Further helping the recovery, we expect short-term rates to remain low for some time, as unemployment remains high and inflation expectations are benign. Overall, we view the signs of improvement positively, although sustained confidence is key for investors and corporates to reengage. We are certainly seeing this confidence in the build in our investment banking pipeline.

Second, the regulatory agenda, we believe resolving regulatory reform is critical for our industry and the global capital markets. We welcome regulatory reform and hope to see bipartisan legislation pass as soon as possible. While we have more work to do, we are well positioned for the challenges and opportunities ahead.

Thank you. And now, we will take your questions.

Question-and-Answer Session

Operator

(Operator Instructions). And the first question will come from Glenn Schorr of UBS.

Glenn Schorr – UBS

Hi, Ruth.

Ruth Porat

Good morning, Glenn.

Glenn Schorr – UBS

Good morning. And so, clearly a big pickup on absolute results and showing real progress, like you said. On a relative basis, my quick and very assessment is equities is very good and in line with most of the big guys, but it feels like there's a little slippage in banking and still work to do in FIC. A, do you agree with the comment on banking, especially on the equity underwriting side or is that just an issue of timing and your comment on pipelines?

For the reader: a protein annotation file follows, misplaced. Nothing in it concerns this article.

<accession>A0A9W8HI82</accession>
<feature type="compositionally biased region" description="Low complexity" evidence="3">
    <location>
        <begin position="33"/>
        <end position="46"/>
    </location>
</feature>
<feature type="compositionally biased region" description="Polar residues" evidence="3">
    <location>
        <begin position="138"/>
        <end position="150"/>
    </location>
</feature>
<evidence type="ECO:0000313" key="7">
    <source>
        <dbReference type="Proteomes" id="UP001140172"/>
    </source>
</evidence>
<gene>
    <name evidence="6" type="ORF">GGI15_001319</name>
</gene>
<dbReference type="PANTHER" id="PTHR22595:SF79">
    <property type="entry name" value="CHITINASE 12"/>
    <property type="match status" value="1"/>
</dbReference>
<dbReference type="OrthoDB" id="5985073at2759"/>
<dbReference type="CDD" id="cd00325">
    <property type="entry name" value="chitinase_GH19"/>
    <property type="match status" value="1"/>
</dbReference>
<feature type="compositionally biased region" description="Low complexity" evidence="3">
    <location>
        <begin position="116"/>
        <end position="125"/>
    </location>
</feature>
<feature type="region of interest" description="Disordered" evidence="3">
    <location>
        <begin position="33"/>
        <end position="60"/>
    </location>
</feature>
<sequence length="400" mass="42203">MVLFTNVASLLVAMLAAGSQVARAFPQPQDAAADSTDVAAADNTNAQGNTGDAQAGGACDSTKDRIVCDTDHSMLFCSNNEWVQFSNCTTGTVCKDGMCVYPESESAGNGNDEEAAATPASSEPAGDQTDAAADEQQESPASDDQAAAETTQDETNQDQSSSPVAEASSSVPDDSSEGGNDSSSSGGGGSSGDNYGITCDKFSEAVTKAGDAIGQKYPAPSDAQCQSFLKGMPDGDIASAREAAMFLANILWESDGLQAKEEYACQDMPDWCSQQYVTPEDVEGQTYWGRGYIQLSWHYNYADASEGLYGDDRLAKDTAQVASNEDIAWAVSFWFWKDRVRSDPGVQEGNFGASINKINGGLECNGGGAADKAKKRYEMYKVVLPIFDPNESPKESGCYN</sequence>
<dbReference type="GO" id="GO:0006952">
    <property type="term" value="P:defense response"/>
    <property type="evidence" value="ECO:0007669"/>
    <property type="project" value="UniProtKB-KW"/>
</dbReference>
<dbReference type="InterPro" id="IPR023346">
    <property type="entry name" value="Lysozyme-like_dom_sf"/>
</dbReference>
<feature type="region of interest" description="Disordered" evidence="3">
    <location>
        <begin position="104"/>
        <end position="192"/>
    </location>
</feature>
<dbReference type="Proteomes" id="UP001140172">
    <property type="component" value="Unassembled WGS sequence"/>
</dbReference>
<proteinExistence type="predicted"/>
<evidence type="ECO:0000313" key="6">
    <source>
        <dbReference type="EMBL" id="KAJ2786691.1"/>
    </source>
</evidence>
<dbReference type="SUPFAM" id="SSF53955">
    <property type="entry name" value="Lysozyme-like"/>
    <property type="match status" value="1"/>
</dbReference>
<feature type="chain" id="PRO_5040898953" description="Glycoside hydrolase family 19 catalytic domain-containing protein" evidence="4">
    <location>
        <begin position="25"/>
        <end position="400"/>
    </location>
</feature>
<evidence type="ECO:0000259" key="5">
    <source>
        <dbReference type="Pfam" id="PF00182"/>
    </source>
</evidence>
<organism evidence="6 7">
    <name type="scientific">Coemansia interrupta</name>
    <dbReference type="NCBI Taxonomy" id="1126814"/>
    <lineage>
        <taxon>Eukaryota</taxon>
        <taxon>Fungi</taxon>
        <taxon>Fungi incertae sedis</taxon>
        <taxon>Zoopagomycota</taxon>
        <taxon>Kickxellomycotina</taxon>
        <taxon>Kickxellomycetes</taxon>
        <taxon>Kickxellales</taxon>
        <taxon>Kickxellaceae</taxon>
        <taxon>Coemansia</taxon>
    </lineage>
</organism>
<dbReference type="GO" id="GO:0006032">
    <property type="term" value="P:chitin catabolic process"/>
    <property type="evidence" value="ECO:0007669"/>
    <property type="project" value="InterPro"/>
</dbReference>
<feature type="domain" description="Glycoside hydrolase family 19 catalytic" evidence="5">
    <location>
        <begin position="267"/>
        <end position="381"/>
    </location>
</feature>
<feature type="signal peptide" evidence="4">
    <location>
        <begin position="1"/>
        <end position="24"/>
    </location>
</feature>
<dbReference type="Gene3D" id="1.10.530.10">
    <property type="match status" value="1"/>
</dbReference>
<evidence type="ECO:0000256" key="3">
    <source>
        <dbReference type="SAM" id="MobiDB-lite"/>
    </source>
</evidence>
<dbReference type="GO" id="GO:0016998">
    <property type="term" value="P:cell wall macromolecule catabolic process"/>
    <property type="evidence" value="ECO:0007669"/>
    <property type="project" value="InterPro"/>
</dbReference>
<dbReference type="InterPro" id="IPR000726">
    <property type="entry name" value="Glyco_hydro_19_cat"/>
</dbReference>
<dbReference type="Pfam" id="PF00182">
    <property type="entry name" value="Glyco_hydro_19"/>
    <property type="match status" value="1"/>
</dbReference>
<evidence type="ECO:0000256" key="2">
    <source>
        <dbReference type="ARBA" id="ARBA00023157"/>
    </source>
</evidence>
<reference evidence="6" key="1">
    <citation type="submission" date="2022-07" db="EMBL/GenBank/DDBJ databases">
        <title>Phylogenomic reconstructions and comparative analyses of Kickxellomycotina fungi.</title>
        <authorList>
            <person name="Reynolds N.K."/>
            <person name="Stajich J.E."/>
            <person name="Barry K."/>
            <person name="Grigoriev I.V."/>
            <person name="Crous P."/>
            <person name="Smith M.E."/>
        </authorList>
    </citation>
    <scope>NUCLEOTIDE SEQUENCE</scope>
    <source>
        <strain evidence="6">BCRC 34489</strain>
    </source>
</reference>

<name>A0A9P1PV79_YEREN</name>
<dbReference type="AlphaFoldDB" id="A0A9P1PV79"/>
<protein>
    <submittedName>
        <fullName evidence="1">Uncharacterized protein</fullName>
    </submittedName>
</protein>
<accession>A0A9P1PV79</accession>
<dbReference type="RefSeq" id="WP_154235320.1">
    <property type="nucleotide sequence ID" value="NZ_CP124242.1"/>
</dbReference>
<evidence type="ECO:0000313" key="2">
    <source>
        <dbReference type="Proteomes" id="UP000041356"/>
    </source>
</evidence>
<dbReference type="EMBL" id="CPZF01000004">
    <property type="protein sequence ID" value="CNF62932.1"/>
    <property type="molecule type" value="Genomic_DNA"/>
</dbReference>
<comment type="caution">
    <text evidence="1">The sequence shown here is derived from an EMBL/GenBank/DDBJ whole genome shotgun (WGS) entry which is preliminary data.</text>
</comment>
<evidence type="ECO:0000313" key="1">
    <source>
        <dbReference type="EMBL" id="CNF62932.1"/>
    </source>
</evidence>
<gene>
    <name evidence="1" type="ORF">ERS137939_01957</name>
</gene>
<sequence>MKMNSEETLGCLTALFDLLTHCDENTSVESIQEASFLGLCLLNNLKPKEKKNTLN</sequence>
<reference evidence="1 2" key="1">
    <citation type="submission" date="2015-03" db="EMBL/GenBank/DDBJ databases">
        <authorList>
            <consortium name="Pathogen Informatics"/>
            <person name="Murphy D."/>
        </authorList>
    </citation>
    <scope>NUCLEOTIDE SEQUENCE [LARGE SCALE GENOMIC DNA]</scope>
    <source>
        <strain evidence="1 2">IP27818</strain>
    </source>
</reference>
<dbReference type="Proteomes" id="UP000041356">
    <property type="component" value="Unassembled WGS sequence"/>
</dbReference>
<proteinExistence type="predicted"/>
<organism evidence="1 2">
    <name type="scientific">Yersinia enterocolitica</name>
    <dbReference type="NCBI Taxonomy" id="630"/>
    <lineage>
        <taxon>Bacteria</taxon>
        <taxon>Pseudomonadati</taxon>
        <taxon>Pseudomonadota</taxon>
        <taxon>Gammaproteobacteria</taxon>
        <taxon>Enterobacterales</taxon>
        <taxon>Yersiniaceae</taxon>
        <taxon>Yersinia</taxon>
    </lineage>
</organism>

And then FIC, maybe just a little bit more on where you see further upside here in terms of your only part way through the build out?

Ruth Porat

With respect to investment banking, I think you summarized it well that it's really a function of timing and the calendar can end up being lumpy. I think we're seeing real strength in the investment banking pipeline, as I indicated and came off a strong fourth quarter. So we're feeling very good about the investment banking business across the board.

With respect to FIC, revenues across all the fixed income products improved from the fourth quarter. Our view is that that contribution of the additional hiring will be measured over the coming quarters then it’s monthly quarter build as we’ve talked about in the past. So, there’ll be more to talk about that in the quarters to come.

Glenn Schorr – UBS

Okay. In the real estate page with Revel coming out, I think it sounds like $2.5 billion real estate between the exposure and the lending commitments?

Ruth Porat

Right.

Glenn Schorr – UBS

Anything you can help us with how lumpy, what left in there, how’s it marked, is it cost to coming versus mark-to-market, just anything in there that would be helpful?

Ruth Porat

Well, we don't talk about specific investments until, there's something material to talk about. But with the planned disposition of revel, all of the remaining substitutive items on that schedule are subject to mark-to-market and the marks are about $0.25 on the dollar.